Sunday, September 23, 2012

SDAIE strategy

In my classroom, we are constantly using SDAIE strategies. It is critical that we use as many SDAIE strategies as we can on a regular basis because in one class alone we have 18 students that are English Language Learners. Almost on a daily basis we implement textual, oral, kinesthetic, and auditory learning. Fortunately, when teaching science classes, it is easier than in other classrooms to add many different learning strategies to a lesson. One of the lessons that I think works really well in the classroom is the vocabulary lessons my cooperating teacher uses. When we work on vocabulary, we first put the word and definition on PowerPoint so the students can copy it from the board. The word is broken down into syllables so that students can visually see how to pronounce it properly. After the students write the word and definition, the next step for the students is to draw a picture of the word to have an image instilled in their minds. Finally, the last step is for the entire classroom to say the word out loud broken down into syllables. At each syllable, as a class, we clap and sound out the word together. After clapping at each syllable, the students will say the word at normal speed. Example: Photosynthesis- Pho (clap)-to (clap)-syn (clap)-the (clap)-sis (clap). The SDAIE strategy we use has made such a positive impact in all of our students’ scores that we will continue to use this method and find other ways to make it better or more efficient.

Wednesday, September 5, 2012

Science Literacy

Surveys give teachers some helpful information as to what level students are entering a particular subject at. The survey my CT and I used was designed strictly to find out each student's background in science and math. The information from the survey allows us to gain an understanding as to what the level of science experience most students are coming into the semester with. We can also see if students are interested in the subject as a whole, and what particular area in Science interests them the most. Students also provided us with what math level they are currently at so we can get an understanding in where we may need to spend some additional time. Also, if students are particularly fond of Science or have not taken too many science classes in the past, the material may be brand new to them and we may need to provide extra help to those students. The survey is critical for a teacher to learn just who the students are in their class. The results have given my CT and I a background into the level most students are entering our classroom in. Approximately, 90% of the students who took the survey took a science class last year, and the majority had taken Biology. The CT and I expected this since most students come into Earth Science as sophomores. Most of the students in our classes stated they were either in Algebra I or Geometry, with Geometry having a slightly higher percentage. Approximately, 60% of the students said their favorite class was Biology, which was also the highest percentage for students’ favorite type of science. The highest percentage of which Earth Science students enjoy the most was Oceanography, with Astronomy coming in a close second. Approximately, 65% of the students said they were going to take a science class next year and around 25% were still undecided. Most students wrote that they enjoyed doing labs the most in science classes. Some of the students also said they like to learn about animals and our planet. This would make sense because thus far, most of these students have only taken life science courses. Most students wrote that they’re least favorite part about science classes are learning all of the vocabulary words. I have noticed in our class that most students seem to get a little restless during vocabulary and that is why we get the class out of their seats while we go over new vocabulary words. We also have the students make drawings of the new vocabulary words and it seems that most students enjoy the drawings. The majority of students said they would finish the class with a B so my CT and I went over the syllabus again with the students and showed them that it only takes a little effort on their part to get a good grade. Just by doing all of the participation and homework, students will get at least a C. After we discussed it as a class, I told the class that I know each and every one of them can get an A as long as they put the effort in.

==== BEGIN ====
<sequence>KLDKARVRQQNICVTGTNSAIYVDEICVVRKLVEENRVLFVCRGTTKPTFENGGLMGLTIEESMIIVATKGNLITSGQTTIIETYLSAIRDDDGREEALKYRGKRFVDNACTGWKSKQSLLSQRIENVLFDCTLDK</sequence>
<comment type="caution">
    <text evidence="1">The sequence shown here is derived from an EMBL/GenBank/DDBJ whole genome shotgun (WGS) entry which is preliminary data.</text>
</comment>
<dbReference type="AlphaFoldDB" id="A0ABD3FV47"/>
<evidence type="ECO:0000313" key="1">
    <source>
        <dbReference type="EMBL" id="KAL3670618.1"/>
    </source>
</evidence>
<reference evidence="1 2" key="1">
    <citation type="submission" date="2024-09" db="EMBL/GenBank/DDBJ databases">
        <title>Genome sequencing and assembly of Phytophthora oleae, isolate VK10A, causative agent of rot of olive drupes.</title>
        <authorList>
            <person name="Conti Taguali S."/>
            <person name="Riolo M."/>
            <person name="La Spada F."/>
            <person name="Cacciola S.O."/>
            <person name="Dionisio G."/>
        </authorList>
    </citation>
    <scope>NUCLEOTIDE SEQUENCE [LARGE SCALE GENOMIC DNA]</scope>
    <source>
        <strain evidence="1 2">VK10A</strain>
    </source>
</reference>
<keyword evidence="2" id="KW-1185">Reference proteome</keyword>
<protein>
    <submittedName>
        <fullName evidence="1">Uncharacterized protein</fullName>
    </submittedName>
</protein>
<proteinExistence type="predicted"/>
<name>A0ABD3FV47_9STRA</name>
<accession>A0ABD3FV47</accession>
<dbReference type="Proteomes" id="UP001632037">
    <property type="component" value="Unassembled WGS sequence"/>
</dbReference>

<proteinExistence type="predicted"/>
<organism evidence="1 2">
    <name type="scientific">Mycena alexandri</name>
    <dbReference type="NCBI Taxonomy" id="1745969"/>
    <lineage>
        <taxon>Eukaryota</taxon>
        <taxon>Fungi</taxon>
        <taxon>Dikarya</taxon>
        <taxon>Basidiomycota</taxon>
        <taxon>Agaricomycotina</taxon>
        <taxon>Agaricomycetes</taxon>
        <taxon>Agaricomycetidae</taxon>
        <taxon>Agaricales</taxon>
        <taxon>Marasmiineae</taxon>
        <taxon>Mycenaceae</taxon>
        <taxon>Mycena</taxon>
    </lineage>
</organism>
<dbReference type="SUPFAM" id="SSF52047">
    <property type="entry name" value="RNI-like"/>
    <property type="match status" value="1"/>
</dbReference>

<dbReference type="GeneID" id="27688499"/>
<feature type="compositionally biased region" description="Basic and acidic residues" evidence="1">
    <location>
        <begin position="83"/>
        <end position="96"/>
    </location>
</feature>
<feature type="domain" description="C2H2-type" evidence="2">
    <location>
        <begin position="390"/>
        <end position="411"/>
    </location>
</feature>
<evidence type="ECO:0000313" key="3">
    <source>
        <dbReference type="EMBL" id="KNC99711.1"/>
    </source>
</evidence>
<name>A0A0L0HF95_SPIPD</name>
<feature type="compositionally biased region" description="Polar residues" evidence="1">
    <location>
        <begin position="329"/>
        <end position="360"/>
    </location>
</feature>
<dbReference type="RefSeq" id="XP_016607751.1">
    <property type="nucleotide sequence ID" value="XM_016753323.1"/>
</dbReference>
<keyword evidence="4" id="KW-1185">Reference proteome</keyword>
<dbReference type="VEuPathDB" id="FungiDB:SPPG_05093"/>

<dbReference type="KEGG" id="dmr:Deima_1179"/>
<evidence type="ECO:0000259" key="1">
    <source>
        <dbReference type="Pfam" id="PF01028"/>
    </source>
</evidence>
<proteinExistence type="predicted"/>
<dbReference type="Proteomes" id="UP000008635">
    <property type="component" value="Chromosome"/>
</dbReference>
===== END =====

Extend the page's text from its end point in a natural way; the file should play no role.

Picture of an injustice at my school:

The students at my school have a locker for their skateboards, but unfortunately there aren't any lockers for their school books.  In all fairness to the school, our school is currently under construction.  The school decided against placing school book lockers during the construction period to save money.